As I had said I was not completely intentional about it when I began. I really began wanting to do this podcast, so I was having a couple of conversations in one day with some really amazing people and thought, ‘Wow they have such brilliance to share. I need people to be a fly on the wall to listen to this conversation and hear their great wisdom.’ And it was shortly thereafter that day I was like, ‘That’s what I need to do. I need to do a podcast so I can interview people, and I can talk about these really interesting things, and really just allow people to kind of see the inside look at all of what makes these LGBT leaders and allies amazing people. So it did start off with just a podcast and then I realized, ‘Alright so if I’m going to do a podcast, I’m definitely going to have to do some blogging here,’ and then the blogging turned into writing a book, and the book turned into creating videos, and it all kind of transpired from there. But one of the things- and this was what I wanted to talk to you about today is really just trying to take an inventory of all of the things that you’ve done in the past that could tie into your personal brand. So if you’re looking at your career path. So you may have had three businesses by now. Just because business number one doesn’t have anything to do with business number three, the common denominator there is still you, and you being the brand. So if you may have worked for an insurance company, and happen to be a rock star, and you got a whole bunch of awards for what you were doing, but now you are running a fitness empire. Yes, the two of those things have nothing to do with one another in any way, shape, or form, but the common piece there is you. So how can you leverage the fact that you were an award winning insurance agent maybe, and now you’re an award winning fitness guru. So it’s a matter of trying to find ways to marry the two of those, and the first place to start is by creating a list of all of the awards that you’ve ever received based on what jobs you held, what roles you were in, what business you happened to own at the time, and all of that kind of stuff.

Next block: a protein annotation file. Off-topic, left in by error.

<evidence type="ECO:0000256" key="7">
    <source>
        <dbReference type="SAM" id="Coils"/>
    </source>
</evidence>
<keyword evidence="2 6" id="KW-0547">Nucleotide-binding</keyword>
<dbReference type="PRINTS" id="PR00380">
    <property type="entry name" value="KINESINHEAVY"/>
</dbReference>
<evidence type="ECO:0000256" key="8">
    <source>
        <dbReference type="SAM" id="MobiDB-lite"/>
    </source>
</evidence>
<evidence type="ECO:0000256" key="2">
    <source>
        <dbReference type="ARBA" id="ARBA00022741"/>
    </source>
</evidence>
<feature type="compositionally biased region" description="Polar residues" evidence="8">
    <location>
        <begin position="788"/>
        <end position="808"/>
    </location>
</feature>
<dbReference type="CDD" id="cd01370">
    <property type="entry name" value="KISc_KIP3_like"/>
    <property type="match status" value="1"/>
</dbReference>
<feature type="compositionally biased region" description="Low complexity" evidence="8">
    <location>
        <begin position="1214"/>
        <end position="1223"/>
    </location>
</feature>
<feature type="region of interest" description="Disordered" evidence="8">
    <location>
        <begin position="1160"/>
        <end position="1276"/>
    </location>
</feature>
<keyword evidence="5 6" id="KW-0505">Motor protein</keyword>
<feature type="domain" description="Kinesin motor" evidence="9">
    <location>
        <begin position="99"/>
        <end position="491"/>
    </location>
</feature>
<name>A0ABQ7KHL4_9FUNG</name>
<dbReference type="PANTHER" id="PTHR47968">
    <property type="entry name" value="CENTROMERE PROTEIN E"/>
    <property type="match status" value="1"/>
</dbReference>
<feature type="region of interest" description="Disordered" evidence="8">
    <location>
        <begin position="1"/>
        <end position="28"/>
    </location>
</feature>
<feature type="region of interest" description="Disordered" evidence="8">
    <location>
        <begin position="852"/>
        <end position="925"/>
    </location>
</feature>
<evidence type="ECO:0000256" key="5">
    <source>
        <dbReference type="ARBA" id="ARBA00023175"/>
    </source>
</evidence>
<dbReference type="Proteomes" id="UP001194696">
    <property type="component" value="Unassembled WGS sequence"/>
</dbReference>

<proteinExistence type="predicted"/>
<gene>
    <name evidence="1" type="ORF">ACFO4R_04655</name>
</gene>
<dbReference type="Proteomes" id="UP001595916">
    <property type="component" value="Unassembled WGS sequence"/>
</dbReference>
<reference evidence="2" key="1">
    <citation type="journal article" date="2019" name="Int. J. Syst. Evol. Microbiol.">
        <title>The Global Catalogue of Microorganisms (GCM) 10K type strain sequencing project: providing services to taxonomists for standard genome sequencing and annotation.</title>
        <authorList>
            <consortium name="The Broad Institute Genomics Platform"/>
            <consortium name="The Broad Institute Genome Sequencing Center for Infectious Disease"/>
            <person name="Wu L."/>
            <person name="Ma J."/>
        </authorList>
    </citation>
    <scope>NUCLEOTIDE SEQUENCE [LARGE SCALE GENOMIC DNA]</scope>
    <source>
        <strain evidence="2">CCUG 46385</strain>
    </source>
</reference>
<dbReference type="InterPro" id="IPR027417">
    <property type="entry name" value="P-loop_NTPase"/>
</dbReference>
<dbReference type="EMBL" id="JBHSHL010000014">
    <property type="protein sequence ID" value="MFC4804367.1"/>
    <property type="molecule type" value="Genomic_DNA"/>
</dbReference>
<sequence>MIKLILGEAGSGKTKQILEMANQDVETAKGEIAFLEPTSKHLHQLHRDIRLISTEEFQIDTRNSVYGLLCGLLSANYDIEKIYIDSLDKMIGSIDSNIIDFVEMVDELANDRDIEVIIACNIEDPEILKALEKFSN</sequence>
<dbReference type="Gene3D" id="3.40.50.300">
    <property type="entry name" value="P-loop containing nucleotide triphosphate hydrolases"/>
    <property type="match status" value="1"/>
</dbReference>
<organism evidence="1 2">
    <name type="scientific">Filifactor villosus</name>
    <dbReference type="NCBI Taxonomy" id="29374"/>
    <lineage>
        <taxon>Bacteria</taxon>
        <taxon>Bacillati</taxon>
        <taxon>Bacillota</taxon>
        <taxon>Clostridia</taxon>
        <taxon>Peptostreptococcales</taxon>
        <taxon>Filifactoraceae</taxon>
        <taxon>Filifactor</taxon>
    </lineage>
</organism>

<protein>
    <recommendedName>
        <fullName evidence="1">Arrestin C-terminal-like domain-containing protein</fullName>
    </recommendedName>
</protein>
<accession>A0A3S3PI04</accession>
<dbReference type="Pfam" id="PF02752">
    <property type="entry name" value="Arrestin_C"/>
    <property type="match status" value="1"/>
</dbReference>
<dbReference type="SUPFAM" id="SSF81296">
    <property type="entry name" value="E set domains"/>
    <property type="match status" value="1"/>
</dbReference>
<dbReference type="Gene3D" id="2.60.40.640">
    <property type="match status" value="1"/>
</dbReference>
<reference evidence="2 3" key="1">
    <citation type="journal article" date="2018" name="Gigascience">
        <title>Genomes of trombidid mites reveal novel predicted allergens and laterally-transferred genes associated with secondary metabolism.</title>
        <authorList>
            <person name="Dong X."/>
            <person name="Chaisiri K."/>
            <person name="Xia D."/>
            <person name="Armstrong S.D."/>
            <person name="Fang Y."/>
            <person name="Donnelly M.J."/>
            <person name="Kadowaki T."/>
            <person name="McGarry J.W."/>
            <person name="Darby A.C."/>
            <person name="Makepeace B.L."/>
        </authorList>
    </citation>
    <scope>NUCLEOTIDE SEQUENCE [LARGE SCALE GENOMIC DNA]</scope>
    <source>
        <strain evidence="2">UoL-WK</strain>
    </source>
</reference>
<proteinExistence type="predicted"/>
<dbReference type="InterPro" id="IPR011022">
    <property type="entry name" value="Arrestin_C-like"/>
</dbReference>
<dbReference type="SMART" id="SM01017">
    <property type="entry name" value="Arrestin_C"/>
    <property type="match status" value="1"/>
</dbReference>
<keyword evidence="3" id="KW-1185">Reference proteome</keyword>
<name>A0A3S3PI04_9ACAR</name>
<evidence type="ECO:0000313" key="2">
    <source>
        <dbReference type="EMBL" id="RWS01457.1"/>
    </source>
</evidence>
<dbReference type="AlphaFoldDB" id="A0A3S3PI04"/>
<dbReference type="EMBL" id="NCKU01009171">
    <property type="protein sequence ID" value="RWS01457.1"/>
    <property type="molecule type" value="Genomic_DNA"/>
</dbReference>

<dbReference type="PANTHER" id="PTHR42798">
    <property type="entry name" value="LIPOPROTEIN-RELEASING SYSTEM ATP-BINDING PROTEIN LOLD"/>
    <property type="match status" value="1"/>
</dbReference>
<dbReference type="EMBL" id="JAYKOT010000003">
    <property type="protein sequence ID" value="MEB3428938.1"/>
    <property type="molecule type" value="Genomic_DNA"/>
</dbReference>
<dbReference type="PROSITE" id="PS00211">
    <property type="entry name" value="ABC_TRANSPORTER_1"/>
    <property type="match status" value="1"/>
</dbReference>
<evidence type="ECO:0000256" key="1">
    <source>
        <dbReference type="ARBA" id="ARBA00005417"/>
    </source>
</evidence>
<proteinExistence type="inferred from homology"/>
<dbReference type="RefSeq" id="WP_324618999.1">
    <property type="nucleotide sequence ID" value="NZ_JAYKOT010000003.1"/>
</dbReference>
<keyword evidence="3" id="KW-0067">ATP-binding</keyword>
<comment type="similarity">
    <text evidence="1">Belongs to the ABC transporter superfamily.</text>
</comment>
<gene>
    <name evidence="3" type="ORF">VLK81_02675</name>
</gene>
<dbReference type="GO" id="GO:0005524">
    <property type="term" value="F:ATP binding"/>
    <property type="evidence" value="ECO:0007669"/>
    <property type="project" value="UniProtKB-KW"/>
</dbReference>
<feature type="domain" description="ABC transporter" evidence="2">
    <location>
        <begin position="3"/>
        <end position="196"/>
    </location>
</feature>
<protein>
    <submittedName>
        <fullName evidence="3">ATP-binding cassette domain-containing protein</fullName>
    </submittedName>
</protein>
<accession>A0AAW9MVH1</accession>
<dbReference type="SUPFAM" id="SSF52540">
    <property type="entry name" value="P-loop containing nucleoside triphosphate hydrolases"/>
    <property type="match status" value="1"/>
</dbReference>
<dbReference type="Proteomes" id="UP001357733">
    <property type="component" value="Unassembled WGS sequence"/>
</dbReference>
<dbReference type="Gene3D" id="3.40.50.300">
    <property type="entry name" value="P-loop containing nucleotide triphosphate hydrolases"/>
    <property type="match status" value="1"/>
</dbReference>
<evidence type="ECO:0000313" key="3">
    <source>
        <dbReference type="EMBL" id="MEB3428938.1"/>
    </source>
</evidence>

From there what I would recommend is gathering articles. So I guess we can say that was number one. Number one is what are the awards that you’ve won, and gathering all that stuff. So number two would be looking at any articles that you’ve been featured in. So thinking about articles in the newspaper, or a magazine whether it’s industry specific, or whether it’s a national magazine, or a local newspaper versus national paper; going in and trying to find all of those places that have either focused on you specifically, or they have mentioned you, and start that list. So now you have two lists going.

So the third one would be is blog posts. So where- if you have guest posted on other people’s blogs, where has that been? Do you have a concrete list of all the places that you’ve contributed? Make a list of that. Same thing with podcasts. So if you’ve been interviewed on other people’s podcasts, write it down, get it in a list. So at this point- so we’re basically looking at a variety ways, a half dozen ways of gathering places that you’ve- taking an inventory of all these different places that you’ve been published, or you’ve been talked about, or the awards you won, the articles, the blog posts, the podcasts, all these different places. This is all kind of the foundation for what could be a content marketing strategy. So a strategy- it has to have a strategy behind it. You can just start saying how great you are on social media, or how great you are on your website, and only doing that. So it’s just one piece of the puzzle is getting the inventory of this stuff.